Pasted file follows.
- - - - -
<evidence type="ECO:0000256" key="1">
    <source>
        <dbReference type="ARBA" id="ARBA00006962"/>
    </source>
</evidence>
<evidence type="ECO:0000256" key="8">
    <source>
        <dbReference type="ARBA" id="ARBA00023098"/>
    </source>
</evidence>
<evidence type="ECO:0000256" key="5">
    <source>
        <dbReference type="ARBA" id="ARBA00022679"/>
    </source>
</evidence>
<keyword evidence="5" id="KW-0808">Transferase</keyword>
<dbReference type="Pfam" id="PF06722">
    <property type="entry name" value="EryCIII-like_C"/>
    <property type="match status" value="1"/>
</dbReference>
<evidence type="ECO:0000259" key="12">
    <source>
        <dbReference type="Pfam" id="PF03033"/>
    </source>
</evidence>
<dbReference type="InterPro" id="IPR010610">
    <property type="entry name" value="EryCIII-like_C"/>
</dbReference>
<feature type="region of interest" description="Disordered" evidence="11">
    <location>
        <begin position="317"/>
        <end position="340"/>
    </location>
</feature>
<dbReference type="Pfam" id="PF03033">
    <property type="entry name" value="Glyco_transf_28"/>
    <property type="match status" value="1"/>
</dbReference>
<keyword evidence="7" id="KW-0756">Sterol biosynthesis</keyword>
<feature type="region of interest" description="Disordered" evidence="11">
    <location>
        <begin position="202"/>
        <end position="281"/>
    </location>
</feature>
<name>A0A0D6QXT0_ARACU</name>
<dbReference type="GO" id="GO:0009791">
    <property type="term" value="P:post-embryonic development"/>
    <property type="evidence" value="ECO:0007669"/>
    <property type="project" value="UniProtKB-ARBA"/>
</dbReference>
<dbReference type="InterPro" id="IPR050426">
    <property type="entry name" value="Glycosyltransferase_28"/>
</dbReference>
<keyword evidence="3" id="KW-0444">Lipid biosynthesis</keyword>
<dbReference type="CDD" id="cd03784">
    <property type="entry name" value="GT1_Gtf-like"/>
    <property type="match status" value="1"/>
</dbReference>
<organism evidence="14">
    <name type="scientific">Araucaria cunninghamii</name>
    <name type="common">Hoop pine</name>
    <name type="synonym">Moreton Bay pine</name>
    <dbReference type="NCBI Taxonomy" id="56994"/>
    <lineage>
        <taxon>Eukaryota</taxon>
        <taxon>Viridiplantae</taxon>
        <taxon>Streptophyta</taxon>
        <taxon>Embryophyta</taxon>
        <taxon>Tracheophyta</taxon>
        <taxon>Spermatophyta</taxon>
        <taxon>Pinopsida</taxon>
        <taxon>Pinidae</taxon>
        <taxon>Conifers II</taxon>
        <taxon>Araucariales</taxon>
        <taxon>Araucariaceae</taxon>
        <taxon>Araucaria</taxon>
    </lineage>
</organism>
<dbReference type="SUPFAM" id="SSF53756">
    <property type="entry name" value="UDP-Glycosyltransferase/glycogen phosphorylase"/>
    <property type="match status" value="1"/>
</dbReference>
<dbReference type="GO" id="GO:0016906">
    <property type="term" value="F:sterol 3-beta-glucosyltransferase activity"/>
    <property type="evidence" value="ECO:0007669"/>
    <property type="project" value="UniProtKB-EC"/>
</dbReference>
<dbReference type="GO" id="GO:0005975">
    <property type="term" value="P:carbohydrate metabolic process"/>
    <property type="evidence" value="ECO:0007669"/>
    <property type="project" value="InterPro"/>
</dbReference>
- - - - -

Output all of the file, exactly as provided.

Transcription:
<evidence type="ECO:0000256" key="1">
    <source>
        <dbReference type="ARBA" id="ARBA00006962"/>
    </source>
</evidence>
<evidence type="ECO:0000256" key="8">
    <source>
        <dbReference type="ARBA" id="ARBA00023098"/>
    </source>
</evidence>
<evidence type="ECO:0000256" key="5">
    <source>
        <dbReference type="ARBA" id="ARBA00022679"/>
    </source>
</evidence>
<keyword evidence="5" id="KW-0808">Transferase</keyword>
<dbReference type="Pfam" id="PF06722">
    <property type="entry name" value="EryCIII-like_C"/>
    <property type="match status" value="1"/>
</dbReference>
<evidence type="ECO:0000259" key="12">
    <source>
        <dbReference type="Pfam" id="PF03033"/>
    </source>
</evidence>
<dbReference type="InterPro" id="IPR010610">
    <property type="entry name" value="EryCIII-like_C"/>
</dbReference>
<feature type="region of interest" description="Disordered" evidence="11">
    <location>
        <begin position="317"/>
        <end position="340"/>
    </location>
</feature>
<dbReference type="Pfam" id="PF03033">
    <property type="entry name" value="Glyco_transf_28"/>
    <property type="match status" value="1"/>
</dbReference>
<keyword evidence="7" id="KW-0756">Sterol biosynthesis</keyword>
<feature type="region of interest" description="Disordered" evidence="11">
    <location>
        <begin position="202"/>
        <end position="281"/>
    </location>
</feature>
<name>A0A0D6QXT0_ARACU</name>
<dbReference type="GO" id="GO:0009791">
    <property type="term" value="P:post-embryonic development"/>
    <property type="evidence" value="ECO:0007669"/>
    <property type="project" value="UniProtKB-ARBA"/>
</dbReference>
<dbReference type="InterPro" id="IPR050426">
    <property type="entry name" value="Glycosyltransferase_28"/>
</dbReference>
<keyword evidence="3" id="KW-0444">Lipid biosynthesis</keyword>
<dbReference type="CDD" id="cd03784">
    <property type="entry name" value="GT1_Gtf-like"/>
    <property type="match status" value="1"/>
</dbReference>
<organism evidence="14">
    <name type="scientific">Araucaria cunninghamii</name>
    <name type="common">Hoop pine</name>
    <name type="synonym">Moreton Bay pine</name>
    <dbReference type="NCBI Taxonomy" id="56994"/>
    <lineage>
        <taxon>Eukaryota</taxon>
        <taxon>Viridiplantae</taxon>
        <taxon>Streptophyta</taxon>
        <taxon>Embryophyta</taxon>
        <taxon>Tracheophyta</taxon>
        <taxon>Spermatophyta</taxon>
        <taxon>Pinopsida</taxon>
        <taxon>Pinidae</taxon>
        <taxon>Conifers II</taxon>
        <taxon>Araucariales</taxon>
        <taxon>Araucariaceae</taxon>
        <taxon>Araucaria</taxon>
    </lineage>
</organism>
<dbReference type="SUPFAM" id="SSF53756">
    <property type="entry name" value="UDP-Glycosyltransferase/glycogen phosphorylase"/>
    <property type="match status" value="1"/>
</dbReference>
<dbReference type="GO" id="GO:0016906">
    <property type="term" value="F:sterol 3-beta-glucosyltransferase activity"/>
    <property type="evidence" value="ECO:0007669"/>
    <property type="project" value="UniProtKB-EC"/>
</dbReference>
<dbReference type="GO" id="GO:0005975">
    <property type="term" value="P:carbohydrate metabolic process"/>
    <property type="evidence" value="ECO:0007669"/>
    <property type="project" value="InterPro"/>
</dbReference>